|Scientific Name:||Celestus anelpistus (Schwartz, Graham & Duval, 1979)|
Diploglossus anelpistus Schwartz, Graham & Duval, 1979
|Red List Category & Criteria:||Critically Endangered (Possibly Extinct) B1ab(iii) ver 3.1|
|Assessor(s):||Landestoy, M., Inchaustegui, S. & Hedges, B.|
This species is classified as Critically Endangered (Possibly Extinct) because of its limited extent of occurrence (being known from a single locality) and it occurs in a single location, and any surviving population is presumed to be undergoing a continuing decline in the extent and quality of its habitat. Natural habitat at the type locality has been essentially destroyed, although if the species occurred more widely a continuing decline in the extent and quality of its habitat can be inferred. A reported sighting of a giant galliwasp from 2004 might have been of Celestus anelpistus, however the continued survival of this species is in need of confirmation.
|Date last seen:||1977|
|Previously published Red List assessments:|
|Range Description:||This species is endemic to the Dominican Republic and only known from the type series, collected in San Cristobal Province (Henderson an Powell 2009). It has been collected at about 170 m asl (M. Landestoy S. Inchaustegui pers. comm. 2015). The type locality is within a small valley; it is possible that this reflects a remnant population of a species that was once more widespread, as while there are a number of endemics in the general area (S.B. Hedges pers. comm. 2016) this locality is not otherwise known to be a centre of endemism (M. Landestoy pers. comm. 2016). The presence of different large Celestus species in northern Hispaniola suggests that it may always have been absent at least from this area (M. Landestoy pers. comm. 2016).|
Possibly extinct:Dominican Republic
|Range Map:||Click here to open the map viewer and explore range.|
|Population:||This species is only known from the type series, collected in 1977, and is considered very rare. Revisiting the type locality, M. Landestoy (unpubl. data) failed to rediscover the species, and additionally interviewed local villagers. While residents were familiar with Celestus species, none were aware of a surviving population of this large lizard in the vicinity of the type locality. There is a recent reported sighting of a giant galliwasp made by a botanist from the National Botanical Garden of Santo Domingo who was doing field work in the Jarabacoa region of the Cordillera Central (S.J. Incháustegui and M. Hernández pers. comm. 2004); the specific identity of this record is however unknown.|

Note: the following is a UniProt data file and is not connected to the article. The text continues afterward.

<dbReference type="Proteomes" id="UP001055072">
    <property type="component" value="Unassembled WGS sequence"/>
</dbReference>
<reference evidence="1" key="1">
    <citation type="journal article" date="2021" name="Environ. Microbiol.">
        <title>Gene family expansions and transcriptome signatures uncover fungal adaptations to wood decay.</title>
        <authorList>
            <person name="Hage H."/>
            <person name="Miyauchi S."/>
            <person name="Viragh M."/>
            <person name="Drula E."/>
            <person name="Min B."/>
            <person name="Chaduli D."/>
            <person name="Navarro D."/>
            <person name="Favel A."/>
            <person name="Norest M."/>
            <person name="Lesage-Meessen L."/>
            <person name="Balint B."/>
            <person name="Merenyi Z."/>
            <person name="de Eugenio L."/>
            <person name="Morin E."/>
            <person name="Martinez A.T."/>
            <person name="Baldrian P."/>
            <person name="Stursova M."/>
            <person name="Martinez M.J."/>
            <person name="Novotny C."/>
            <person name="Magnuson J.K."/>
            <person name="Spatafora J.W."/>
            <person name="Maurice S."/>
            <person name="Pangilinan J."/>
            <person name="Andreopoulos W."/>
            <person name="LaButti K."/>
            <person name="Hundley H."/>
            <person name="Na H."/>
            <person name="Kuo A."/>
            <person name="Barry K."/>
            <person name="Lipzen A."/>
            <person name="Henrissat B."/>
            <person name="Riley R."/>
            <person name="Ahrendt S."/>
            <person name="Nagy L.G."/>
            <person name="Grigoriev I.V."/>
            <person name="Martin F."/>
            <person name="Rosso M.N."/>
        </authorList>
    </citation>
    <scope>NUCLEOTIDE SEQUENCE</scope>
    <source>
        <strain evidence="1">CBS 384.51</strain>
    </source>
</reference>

|Current Population Trend:||Unknown|
|Habitat and Ecology:||This species is presumed to have occurred in mesic lowland broadleaf forest. The type series was collected during the clearance of trees for a farm; the area has been under cultivation ever since, firstly as a large sugarcane plantation and latterly as an orange grove (M. Landestoy pers. comm. 2016).|
|Continuing decline in area, extent and/or quality of habitat:||Yes|
|Use and Trade:||There is no known use of or trade in this species.|
|Major Threat(s):||This species, if it still exists, is threatened by loss of habitat, especially deforestation for agricultural activities (planting crops and creating pastures). Lizards are also killed by dogs, cats and mongooses. The introduction and spread of the mongoose on Hispaniola, combined with habitat alteration, are most likely the proximate causes for the recent precipitous decline in giant species of Celestus (Powell and Henderson 2003). The type locality has been under cultivation since the species was described, and the only records are of specimens taken during clearance of the natural vegetation. It is likely to have become extinct as a result, at least at the known locality, as local farmers are not familiar with a surviving population. Strips of gallery forest nevertheless survive where it may persist, and while the species was not recorded in targeted surveys in this habitat (M. Landestoy pers. obs. 2016) it remains possible that the species persists here.|
Law 64-00, General Law on Environment and Natural Resources of the Dominican Republic establishes general protection for all its biodiversity, under articles 138 and 140. Article 139 gives protected status to all species considered endangered. Presidential Decree 801-02 reconfirms this protection for all wild reptile species and other taxa of the Dominican Republic.
An intensive field survey is required to determine if this species still exists, and if so, to develop an appropriate species recovery and management plan.
|Errata reason:||The Threats section erroneously included what looked like a citation of a reference i.e., "M. Landestoy et al. 2016", this has been corrected to "M. Landestoy pers. obs. 2016".|
|Citation:||Landestoy, M., Inchaustegui, S. & Hedges, B. 2016. Celestus anelpistus (errata version published in 2017). The IUCN Red List of Threatened Species 2016: e.T39258A116419247.Downloaded on 24 February 2018.|
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